1. screening of all children in their practice to determine VFC eligibility;
  2. to determine provider compliance with the VFC immunization schedule regarding the appropriate periodicity, dosage and contraindications applicable to the vaccines;
  3. to determine provider compliance with applicable State law, including any such law relating to any religious or other exemption;
  4. to verify that VFC vaccine-eligible children are not being charged for the cost of the vaccine;
  5. to verify that any administration fees being charged do not exceed the caps established by CMS;
  6. to verify that the provider does not deny administration of vaccine to vaccine-eligible children due to the inability of the child's parent to pay an administration fee.

Can health care providers, daycare operators, Head Start and school officials share immunization information with another provider or school to update missing immunization history or bring children into compliance with daycare, Head Start and school requirements?

Health care providers (or other covered entities) may share immunization information with other health care providers as needed to make treatment decisions, such as to give further immunizations. Providers may also disclose immunization information to schools, without authorization, if permitted or required by State law. These State laws would not be preempted by the Privacy Rule. (45 CFR 160.203(c)). In the absence of such a State law, it appears that such disclosures to schools will require individual authorization. Immunization records held by day care centers and schools are not protected health information under the Privacy Rule. Disclosures of immunization information by schools is covered by the Family Educational Rights and Privacy Act (FERPA). (45 CFR 164.501).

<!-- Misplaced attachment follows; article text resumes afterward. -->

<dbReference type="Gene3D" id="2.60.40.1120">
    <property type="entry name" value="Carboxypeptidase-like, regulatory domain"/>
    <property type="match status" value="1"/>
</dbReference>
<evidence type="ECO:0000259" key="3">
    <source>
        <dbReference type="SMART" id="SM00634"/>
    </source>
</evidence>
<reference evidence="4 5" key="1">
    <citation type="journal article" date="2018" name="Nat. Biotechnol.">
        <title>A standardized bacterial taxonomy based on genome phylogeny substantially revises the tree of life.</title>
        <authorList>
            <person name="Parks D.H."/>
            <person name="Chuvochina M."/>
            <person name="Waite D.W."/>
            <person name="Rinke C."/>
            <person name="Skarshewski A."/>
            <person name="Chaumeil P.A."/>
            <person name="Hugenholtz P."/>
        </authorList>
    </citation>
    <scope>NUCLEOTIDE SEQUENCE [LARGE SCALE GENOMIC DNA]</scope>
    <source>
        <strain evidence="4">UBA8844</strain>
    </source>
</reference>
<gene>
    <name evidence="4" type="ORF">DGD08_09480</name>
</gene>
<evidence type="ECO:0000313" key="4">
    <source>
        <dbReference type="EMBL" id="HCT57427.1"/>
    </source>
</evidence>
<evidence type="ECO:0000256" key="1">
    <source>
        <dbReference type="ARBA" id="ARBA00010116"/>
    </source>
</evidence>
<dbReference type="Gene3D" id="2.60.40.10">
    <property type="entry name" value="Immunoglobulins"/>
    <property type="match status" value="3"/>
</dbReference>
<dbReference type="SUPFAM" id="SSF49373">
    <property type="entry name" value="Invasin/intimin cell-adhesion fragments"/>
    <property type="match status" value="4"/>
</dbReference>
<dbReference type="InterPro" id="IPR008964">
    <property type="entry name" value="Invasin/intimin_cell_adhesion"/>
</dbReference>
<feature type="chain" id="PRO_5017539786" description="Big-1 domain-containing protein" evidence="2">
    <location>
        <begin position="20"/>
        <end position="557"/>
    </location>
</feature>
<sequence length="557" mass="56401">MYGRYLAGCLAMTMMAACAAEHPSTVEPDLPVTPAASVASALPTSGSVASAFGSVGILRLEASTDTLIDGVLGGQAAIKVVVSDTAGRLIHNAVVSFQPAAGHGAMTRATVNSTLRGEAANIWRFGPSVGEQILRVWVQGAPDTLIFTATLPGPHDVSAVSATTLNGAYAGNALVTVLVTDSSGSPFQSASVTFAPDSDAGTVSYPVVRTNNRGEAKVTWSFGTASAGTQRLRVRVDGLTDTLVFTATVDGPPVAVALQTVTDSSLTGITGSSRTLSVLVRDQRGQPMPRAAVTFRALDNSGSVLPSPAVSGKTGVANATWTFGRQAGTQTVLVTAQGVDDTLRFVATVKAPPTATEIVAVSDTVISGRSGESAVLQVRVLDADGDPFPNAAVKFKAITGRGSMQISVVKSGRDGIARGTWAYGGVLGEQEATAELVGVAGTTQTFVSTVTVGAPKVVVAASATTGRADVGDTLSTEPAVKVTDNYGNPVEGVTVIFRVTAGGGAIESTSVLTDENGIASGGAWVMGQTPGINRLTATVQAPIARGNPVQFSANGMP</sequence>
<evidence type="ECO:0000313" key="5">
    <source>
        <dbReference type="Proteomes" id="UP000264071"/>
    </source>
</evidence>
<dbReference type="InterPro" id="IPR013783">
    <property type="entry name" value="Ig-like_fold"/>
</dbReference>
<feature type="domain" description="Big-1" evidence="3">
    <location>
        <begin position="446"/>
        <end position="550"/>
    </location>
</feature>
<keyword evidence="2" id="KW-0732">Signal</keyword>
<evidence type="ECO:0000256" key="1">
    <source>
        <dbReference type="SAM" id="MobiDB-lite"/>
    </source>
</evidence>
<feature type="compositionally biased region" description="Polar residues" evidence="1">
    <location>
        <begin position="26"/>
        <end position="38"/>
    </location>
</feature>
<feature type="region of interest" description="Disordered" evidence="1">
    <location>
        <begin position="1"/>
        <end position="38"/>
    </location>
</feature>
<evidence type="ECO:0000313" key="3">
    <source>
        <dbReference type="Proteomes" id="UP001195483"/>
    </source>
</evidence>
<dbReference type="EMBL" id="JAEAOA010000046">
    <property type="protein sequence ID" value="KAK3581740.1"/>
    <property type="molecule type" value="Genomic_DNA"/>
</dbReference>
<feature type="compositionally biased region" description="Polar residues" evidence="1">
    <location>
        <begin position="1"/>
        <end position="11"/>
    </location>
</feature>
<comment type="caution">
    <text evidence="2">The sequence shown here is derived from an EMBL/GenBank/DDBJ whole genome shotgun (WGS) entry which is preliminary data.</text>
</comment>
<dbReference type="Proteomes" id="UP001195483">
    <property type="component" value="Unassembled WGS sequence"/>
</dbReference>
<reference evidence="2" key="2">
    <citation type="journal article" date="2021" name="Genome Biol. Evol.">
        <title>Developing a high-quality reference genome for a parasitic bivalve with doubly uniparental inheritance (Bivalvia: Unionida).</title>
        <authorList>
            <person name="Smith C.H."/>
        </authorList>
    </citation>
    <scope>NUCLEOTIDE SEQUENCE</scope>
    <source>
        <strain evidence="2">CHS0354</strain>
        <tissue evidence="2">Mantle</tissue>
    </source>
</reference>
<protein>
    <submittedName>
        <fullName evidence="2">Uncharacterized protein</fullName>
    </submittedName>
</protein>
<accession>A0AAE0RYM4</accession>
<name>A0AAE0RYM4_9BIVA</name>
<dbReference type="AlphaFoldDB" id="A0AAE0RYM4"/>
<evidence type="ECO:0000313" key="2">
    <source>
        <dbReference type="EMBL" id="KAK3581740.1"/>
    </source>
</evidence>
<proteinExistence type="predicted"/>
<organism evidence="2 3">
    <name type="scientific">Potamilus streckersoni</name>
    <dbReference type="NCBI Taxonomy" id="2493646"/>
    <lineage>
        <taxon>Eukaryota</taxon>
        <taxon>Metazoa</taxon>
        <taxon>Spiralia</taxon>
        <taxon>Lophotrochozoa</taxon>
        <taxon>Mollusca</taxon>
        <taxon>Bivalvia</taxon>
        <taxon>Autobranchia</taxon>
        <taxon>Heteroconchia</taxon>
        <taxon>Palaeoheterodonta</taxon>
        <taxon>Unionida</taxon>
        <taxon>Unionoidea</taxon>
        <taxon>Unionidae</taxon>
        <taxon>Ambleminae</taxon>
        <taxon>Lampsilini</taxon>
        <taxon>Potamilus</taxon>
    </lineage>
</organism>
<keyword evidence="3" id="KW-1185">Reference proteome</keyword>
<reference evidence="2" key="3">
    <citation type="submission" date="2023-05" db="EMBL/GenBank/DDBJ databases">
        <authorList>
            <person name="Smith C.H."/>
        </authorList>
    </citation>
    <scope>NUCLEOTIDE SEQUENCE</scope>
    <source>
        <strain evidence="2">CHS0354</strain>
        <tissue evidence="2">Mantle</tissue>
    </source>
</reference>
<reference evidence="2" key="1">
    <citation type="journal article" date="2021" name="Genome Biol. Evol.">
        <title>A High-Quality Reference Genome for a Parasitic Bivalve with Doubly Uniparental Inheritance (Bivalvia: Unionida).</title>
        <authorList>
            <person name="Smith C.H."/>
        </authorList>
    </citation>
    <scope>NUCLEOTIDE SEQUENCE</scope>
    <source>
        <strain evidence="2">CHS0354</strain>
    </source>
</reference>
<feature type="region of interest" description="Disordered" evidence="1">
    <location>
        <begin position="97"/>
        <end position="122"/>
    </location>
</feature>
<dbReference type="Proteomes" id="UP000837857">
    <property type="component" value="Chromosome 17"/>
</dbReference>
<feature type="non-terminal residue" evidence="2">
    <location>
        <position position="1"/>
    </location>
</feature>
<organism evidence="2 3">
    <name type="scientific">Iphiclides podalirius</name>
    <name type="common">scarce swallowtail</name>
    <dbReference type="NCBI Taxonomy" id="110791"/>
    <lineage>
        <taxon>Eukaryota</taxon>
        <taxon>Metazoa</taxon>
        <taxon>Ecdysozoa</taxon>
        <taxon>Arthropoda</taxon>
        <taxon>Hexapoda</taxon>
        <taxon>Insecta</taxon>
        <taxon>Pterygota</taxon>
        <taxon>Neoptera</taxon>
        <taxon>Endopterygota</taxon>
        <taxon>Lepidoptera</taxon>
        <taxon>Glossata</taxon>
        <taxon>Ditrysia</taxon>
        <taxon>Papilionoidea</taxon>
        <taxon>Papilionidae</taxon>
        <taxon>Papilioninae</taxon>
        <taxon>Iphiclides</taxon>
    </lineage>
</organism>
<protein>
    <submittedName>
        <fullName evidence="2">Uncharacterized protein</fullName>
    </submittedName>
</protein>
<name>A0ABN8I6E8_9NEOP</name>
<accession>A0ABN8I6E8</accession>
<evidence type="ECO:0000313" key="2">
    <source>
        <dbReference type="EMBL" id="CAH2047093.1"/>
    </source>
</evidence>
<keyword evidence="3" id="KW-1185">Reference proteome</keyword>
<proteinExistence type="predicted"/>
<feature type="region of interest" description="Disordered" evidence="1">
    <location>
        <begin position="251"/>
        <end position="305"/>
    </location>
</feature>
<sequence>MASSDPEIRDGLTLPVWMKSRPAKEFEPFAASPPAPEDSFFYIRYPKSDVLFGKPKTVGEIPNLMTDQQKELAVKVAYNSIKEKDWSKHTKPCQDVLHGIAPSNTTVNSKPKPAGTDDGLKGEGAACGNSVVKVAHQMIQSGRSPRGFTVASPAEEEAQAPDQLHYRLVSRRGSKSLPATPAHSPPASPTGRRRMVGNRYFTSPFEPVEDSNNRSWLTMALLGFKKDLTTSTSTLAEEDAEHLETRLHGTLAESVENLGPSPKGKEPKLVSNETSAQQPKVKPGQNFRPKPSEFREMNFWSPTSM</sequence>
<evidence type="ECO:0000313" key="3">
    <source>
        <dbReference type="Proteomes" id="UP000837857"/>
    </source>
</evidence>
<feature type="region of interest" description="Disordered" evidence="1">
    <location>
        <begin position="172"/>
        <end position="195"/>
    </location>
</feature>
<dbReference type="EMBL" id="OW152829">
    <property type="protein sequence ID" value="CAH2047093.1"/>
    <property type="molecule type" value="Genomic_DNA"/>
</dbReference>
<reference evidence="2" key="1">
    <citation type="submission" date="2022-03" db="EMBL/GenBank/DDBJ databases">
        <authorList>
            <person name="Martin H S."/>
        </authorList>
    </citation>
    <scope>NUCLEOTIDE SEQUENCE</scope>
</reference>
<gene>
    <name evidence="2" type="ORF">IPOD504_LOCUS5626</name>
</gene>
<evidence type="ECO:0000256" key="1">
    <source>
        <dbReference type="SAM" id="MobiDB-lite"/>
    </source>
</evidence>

Can patient identifiers, including name and birthdate, be collected and stored electronically, incidental to AFIX or VFC visits?

Under 45 CFR § 164.512(b) of the HIPAA Privacy Rule, covered entities may disclose protected health information--including name, birthdate, and other individually identifiable health information--to public health authorities that are authorized by law to collect such information for public health purposes. However, other requirements of the Privacy Rule (including minimum necessary, verification of identity, and accounting requirements) may apply to covered entities making these disclosures. For a full explanation of these requirements, see the web site of the Office for Civil Rights (responsible for enforcing the Privacy Rule), or CDC/DHHS guidance on the Privacy Rule and Public Health, in the MMWR, HIPAA Privacy Rule and Public Health also available as printable version [24 pages].

Once protected health information has been disclosed to a public health authority for a public health activity pursuant to section 164.512(b) of the Privacy Rule, the information may be stored in whatever way is reasonable for conducting the public health activity, including electronically, so long as the storage is consistent with other applicable State and Federal law.

Links to additional sources of information may be found on the CDC IIS web site or by returning to the HIPAA Overview.